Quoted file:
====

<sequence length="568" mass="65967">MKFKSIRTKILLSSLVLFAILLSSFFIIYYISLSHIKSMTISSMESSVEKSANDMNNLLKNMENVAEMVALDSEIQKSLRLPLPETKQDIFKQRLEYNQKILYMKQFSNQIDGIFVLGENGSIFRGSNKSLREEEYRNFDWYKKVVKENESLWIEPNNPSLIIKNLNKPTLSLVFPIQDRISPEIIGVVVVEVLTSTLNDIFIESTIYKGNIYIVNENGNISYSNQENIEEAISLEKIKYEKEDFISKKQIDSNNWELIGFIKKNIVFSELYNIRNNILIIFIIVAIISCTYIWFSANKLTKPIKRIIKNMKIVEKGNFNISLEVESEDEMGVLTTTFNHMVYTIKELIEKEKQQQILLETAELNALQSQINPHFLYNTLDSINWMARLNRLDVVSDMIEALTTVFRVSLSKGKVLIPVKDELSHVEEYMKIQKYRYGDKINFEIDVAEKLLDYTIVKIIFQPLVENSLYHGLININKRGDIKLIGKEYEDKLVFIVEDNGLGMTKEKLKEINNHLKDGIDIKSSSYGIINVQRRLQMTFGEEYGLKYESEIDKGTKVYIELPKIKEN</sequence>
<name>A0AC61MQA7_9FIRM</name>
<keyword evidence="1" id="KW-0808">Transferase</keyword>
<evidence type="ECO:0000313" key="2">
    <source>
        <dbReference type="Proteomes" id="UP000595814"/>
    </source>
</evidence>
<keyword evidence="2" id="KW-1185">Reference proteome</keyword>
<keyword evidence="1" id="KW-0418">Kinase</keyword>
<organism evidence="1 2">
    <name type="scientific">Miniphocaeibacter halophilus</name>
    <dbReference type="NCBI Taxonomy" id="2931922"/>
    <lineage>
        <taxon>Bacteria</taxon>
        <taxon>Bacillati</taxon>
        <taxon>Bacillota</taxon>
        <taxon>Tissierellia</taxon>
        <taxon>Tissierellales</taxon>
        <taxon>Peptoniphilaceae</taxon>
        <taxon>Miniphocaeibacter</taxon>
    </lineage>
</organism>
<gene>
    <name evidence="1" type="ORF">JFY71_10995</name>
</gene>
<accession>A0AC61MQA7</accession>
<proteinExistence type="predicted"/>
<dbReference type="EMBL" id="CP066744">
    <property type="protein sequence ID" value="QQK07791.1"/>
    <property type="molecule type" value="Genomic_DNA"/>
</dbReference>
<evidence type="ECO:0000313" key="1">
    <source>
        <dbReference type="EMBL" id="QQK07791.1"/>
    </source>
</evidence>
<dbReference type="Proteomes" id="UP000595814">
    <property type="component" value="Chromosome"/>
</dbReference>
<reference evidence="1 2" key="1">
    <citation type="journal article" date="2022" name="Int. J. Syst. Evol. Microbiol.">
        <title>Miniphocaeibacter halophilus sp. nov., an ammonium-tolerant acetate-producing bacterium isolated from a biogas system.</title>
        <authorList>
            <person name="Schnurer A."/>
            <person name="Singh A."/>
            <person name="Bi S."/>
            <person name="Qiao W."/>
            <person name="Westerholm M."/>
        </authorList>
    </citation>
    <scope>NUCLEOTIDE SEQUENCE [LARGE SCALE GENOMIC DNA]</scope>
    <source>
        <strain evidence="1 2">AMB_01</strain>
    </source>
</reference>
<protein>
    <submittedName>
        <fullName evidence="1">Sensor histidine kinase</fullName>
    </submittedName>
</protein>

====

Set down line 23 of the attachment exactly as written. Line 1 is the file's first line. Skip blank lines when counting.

</organism>